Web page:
As long as you have your priorities right; your family is not wanting; you're saving for your future; you have no debts; and, you have some disposable income left over, then what's the harm. If everything else is taken care of, then why should a person not enjoy some of the pleasures that life has to offer in the short time that we have on this earth. Enjoying life is not something to feel guilty about.
One thing that helps me rationalize the huge expense of this hobby, is that once I get my system to a certain level, I've tended to stay with it for 20 plus years.
So, once you do the math and spread it out, and consider the amount of enjoyment gained, it actually seems pretty cheap.
It also keeps me out of trouble, Audiophilia is awfully tame compared to a great many other things I could be doing with my free time.
Okay, I could have bought a country club golf membership (around here 50k plus 500 bucks a month plus a food charge) and been around my family less with nobody enjoying it but me.. then add food, misc, a cart) but I would rather golf with my friends at the local muni.
I could have bought an exotic car that I could take one family member in who would complain about the wind, the noise, drive it twice a month on Sundays, move my wife's car out of the garage, pay insurance, upkeep, etc.
I could have bought a boat, forced the family to go there every weekend, pay the payments, the slip fees, the barnacle scraping fee, the fuel, the upkeep, etc.
Instead I bought a stereo that my whole family can enjoy, that brings me great joy, that keeps me at home, that uplifts the soul, and satsifies my need to tinker,that is a per piece charge, no monthly maintenance fee (other than bigger electricity bills) that soothes me when I am tired or stressed. If I want to upgrade, I can try it out, I can wait on the finances, I can buy something for 12 dollars and have a new piece of joy for the rest of my life. I can pass along my love of music to my kids, amazingly, one daughter in in three dance clases as a teenager, the other plays cello and drums, wonder if they had done that if I was away playing golf three times a week instead of playing music every night?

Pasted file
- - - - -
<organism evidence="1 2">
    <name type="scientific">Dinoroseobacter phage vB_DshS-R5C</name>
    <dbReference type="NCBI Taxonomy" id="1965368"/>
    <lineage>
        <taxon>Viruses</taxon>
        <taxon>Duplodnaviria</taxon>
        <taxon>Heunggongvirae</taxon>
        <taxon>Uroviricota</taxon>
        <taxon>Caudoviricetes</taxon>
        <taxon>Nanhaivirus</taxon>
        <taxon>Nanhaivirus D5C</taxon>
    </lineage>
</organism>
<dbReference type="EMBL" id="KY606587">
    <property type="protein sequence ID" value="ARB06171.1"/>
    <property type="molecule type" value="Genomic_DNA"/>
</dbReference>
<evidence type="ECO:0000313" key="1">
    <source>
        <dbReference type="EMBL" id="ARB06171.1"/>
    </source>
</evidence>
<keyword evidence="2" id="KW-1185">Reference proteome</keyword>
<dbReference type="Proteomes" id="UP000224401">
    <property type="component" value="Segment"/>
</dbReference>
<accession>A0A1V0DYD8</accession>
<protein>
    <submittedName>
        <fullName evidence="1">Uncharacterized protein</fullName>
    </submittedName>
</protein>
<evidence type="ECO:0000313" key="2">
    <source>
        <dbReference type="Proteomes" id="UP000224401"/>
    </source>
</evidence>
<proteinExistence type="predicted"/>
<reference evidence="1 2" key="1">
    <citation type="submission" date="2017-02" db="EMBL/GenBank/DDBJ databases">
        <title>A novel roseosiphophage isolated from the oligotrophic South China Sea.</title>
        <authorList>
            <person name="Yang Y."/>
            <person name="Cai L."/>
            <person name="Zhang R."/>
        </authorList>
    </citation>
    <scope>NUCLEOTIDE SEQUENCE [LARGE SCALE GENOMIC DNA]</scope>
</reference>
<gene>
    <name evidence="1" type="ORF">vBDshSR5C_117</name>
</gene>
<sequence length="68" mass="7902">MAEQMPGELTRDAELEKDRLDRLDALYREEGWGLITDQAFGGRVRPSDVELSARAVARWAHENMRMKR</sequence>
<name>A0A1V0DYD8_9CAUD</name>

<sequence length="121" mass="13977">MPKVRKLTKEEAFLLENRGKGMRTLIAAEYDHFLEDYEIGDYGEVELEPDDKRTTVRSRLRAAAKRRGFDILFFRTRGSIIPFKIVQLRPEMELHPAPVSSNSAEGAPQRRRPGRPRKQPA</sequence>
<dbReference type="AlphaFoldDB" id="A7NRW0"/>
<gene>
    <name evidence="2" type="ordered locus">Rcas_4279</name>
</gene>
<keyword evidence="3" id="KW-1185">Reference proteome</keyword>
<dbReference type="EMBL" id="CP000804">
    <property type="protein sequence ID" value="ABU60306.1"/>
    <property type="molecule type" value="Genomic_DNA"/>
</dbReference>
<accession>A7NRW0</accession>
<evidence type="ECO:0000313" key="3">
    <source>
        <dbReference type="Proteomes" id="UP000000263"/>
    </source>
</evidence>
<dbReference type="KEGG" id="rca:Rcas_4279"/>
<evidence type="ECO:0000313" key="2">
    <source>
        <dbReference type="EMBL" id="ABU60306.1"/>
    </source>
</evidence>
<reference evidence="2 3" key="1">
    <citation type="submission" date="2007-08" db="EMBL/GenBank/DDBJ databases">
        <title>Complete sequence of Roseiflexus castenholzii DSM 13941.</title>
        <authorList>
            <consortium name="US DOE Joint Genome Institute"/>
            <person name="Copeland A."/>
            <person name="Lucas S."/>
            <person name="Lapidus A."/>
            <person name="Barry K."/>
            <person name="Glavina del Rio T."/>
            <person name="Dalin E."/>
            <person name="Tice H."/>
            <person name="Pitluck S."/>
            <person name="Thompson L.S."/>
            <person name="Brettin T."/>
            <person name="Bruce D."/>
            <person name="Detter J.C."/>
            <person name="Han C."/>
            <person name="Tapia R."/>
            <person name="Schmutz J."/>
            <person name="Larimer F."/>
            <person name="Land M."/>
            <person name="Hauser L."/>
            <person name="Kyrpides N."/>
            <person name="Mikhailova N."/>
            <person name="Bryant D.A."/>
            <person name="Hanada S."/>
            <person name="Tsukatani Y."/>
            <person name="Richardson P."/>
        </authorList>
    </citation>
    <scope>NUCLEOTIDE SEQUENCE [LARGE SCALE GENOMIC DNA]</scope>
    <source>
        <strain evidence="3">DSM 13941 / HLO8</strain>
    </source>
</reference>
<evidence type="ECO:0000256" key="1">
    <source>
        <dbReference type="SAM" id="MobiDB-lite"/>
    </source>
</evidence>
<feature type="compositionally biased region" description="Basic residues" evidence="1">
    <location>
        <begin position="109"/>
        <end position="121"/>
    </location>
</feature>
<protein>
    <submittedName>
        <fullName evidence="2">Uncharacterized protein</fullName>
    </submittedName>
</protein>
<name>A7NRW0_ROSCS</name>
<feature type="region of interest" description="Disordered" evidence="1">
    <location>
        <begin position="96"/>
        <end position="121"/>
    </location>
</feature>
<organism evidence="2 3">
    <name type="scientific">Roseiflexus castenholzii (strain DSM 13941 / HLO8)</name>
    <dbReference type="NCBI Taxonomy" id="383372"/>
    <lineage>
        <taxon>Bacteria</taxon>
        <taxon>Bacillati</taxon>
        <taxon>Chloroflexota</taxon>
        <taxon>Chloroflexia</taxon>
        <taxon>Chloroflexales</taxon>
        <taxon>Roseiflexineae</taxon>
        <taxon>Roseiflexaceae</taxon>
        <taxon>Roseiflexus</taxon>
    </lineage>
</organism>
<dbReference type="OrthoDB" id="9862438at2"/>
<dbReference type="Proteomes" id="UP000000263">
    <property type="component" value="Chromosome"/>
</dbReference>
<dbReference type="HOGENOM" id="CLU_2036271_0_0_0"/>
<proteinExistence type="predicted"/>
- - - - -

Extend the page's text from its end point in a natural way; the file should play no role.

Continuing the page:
All things being equal, I can think of a lot more selfish things to spend money on.
The one thing I can see that makes this harmful like many other things is we make this hobby and stereo we obsesed about for so many years into our God.
It may take priority in our lives and my be something we think about to much only to spend less time with family and more important things as some of you others have said.
I make myself sick sometimes that I can spend endless dollars on this while theres millions of kids dying yearly due to hunger. I ask myself...am I doing what I can or am I into myself wasting more money on my own little audio world I call my Home theater room.
Yes Dewald, I beat myself up too, cause my life has gone down in some areas since I became a bit obsessed with this. Its funny, but when I look at the issues of my life such as not have the focus and desire to serve my Lord and some other things It all began at the time this audio thing started. I cant serve two Gods!
This has been bothering me too, and I know I can get the balance back into place and still enjoy this hobby.
I can see that this hobby can quite easily become an obsession. Thankfully due to financial contraints, I couldn't get too carried away. After some soul searching, I got to the point that what I had was good enough. I wasn't in a competition with anyone (although I can be pretty competitive), I just wanted a system I could really enjoy listening to music.
I stopped looking to improve my vintage system a year ago. I spent about 10 years in building, upgrading, tweaking. obsessing, etc. The chase is over, I don't move stuff around, I don't try to tweak more info out of it. I just listen to it and enjoy. I do spend some time and effort in building up my music collection, but thats about it.
If in my local travels if I find a nice peice of equiptment at a giveaway price, I buy it and sell it to recoup some of my previous audio expenses. I think I have finally found some balance in my audio life.